Their innovative strategy is gluttony.
The discovery, derived from experiments on coral reefs in Hawaii , provides new insights into how these tiny animals face a multitude of environmental threats. The report by Ohio State University researchers is published in the current issue of the British journal Nature.
During the past decade, reports have multiplied of major bleaching events that have damaged, if not destroyed, large portions of the world's fragile coral reefs. Scientists point to global warming as the cause and the victims are some of the tiniest creatures near the base of the undersea ecosystem.
Despite the apparent sturdiness of coral reefs, the creatures themselves are quite fragile. These tropical organisms survive in a narrow 4-to-6-degree C temperature range centered about 26 degrees C. While the exact temperatures vary with individual species from location to location throughout the tropics, they all must live within that tight range.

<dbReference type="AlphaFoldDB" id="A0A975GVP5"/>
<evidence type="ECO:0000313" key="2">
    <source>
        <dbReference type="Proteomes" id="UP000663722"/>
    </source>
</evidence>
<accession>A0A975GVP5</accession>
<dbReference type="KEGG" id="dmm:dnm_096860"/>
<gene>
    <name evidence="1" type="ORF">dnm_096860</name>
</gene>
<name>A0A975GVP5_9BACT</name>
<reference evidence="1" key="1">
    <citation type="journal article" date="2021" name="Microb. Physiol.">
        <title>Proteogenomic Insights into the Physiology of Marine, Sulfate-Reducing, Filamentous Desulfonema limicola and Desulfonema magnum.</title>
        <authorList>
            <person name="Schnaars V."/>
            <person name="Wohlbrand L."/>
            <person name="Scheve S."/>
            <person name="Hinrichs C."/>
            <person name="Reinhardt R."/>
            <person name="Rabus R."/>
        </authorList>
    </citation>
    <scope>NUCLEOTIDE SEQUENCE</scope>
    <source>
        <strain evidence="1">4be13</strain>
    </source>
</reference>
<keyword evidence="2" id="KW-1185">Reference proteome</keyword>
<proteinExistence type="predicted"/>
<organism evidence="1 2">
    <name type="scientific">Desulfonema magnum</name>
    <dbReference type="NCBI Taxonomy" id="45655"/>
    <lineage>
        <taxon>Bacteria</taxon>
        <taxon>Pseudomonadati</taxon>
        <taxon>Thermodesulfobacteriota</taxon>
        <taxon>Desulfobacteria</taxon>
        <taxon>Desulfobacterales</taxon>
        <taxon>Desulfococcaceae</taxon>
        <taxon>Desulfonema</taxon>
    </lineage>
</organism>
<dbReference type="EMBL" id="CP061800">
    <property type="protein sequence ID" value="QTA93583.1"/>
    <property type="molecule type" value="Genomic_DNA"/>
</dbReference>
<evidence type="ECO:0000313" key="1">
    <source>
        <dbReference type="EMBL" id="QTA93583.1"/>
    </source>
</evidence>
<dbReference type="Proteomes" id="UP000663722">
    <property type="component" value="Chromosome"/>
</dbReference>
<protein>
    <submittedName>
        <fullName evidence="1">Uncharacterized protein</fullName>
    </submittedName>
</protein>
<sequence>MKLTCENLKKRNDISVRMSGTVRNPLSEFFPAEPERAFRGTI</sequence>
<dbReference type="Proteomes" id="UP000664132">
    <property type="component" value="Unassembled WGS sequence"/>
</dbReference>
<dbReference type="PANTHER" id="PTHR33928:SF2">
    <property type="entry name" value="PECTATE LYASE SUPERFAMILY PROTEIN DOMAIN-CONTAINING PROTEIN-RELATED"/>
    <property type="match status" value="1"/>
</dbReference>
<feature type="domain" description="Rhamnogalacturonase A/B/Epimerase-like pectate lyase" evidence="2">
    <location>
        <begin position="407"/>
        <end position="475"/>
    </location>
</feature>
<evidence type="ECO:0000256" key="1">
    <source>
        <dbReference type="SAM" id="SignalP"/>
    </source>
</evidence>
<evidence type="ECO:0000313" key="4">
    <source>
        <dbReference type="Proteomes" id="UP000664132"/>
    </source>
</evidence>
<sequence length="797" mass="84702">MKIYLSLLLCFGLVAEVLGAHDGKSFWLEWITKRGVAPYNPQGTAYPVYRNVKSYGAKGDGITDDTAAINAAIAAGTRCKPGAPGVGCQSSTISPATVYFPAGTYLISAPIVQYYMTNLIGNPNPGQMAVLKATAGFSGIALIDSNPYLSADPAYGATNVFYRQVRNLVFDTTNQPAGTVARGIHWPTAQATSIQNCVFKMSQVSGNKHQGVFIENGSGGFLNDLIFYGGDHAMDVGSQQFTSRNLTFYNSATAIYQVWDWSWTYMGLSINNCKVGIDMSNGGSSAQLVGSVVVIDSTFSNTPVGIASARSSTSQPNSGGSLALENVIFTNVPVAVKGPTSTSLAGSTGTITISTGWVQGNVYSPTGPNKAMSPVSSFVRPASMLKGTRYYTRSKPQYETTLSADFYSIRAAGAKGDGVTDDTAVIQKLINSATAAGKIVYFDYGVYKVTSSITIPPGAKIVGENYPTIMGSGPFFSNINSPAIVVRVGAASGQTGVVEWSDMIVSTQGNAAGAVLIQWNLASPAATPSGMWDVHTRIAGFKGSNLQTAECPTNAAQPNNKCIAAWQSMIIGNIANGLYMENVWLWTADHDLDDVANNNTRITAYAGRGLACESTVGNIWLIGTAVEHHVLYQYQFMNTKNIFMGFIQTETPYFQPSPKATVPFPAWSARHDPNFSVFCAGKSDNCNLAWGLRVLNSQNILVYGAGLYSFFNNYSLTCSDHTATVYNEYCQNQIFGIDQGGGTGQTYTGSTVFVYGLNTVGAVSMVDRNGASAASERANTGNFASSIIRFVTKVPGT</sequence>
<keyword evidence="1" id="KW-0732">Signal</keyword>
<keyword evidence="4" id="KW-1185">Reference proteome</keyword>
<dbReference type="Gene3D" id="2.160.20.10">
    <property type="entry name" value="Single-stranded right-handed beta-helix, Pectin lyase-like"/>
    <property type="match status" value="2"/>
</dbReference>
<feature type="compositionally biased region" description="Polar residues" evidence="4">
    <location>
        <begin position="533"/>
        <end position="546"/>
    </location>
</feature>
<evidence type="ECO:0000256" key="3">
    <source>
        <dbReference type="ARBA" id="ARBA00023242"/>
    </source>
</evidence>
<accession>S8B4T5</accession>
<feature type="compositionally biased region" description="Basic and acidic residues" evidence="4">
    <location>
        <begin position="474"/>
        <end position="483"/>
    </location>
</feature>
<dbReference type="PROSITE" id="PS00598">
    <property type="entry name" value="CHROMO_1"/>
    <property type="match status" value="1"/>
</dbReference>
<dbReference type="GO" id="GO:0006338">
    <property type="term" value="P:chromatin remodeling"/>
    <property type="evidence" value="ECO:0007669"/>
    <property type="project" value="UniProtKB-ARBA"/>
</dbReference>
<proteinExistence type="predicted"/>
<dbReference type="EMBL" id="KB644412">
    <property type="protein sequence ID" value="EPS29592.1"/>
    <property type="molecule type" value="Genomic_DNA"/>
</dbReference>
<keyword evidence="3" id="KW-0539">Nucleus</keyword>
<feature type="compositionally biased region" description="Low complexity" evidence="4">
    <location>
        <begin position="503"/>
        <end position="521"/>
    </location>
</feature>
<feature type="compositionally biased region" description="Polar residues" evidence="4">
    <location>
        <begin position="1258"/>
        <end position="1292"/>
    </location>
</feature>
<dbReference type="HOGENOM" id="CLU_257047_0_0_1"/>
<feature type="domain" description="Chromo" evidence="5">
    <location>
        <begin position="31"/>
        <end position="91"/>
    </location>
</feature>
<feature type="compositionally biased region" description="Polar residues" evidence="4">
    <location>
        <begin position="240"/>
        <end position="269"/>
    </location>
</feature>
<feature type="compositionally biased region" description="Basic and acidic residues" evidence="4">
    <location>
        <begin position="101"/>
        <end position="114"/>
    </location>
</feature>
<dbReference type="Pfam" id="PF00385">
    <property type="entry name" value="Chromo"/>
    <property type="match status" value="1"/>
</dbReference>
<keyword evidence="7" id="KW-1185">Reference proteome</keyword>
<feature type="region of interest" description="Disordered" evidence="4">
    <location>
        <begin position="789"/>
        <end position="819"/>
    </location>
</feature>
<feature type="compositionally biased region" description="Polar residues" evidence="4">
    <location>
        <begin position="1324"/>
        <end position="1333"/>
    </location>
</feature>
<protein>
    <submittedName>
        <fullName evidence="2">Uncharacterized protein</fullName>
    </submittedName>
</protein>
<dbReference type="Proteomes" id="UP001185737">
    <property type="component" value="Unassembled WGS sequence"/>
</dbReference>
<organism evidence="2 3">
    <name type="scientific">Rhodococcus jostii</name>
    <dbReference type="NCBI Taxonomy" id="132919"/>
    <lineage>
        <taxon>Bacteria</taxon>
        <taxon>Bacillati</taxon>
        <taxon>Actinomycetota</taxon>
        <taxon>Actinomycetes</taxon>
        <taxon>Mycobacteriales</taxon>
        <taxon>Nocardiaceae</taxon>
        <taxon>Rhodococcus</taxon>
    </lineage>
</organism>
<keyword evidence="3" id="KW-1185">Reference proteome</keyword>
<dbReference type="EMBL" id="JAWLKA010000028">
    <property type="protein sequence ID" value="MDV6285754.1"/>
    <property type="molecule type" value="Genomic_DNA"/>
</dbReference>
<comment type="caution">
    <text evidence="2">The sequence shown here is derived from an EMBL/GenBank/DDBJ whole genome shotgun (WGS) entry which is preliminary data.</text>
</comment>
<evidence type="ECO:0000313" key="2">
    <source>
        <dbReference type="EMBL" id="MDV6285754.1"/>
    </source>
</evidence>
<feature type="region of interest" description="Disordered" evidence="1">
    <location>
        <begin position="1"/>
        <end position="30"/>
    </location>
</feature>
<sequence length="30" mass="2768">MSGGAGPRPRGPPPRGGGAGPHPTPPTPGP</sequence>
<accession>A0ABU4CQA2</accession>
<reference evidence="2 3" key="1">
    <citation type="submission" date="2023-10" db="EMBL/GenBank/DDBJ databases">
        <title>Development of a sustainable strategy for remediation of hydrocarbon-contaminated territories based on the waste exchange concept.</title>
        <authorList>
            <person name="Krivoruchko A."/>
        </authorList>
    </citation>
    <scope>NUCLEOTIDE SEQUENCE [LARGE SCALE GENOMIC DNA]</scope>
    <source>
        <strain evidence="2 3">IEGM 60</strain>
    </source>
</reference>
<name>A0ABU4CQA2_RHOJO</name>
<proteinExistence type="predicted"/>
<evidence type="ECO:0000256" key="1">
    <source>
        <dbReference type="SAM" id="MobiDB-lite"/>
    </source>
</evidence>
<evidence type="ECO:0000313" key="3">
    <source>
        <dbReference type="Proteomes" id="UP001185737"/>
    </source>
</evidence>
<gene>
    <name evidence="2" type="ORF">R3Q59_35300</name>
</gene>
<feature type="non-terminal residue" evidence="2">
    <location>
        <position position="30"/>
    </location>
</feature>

When the temperature climbs above that range, even by only two degrees, the result is a bleaching event. Within a two-year window during the 1997-98 El Nino event, 16 percent of the world's coral reefs sustained serious bleaching due to increases in seawater temperature and the animals died.
"If the rain forests were dying off at this rate, we would all be panicking," explained Andrea Grottoli, an assistant professor of geological sciences at Ohio State and lead author of the study.
"The problem is that now, with the planet's climate warming, coral are living closer and closer to their thermal threshold, so it takes less of a warming event than it did before to cause a catastrophe."
Coral are symbiontic organisms that host one-celled algae within their bodies for mutual benefit. The coral polyp
Contact: Andrea Grottoli
Ohio State University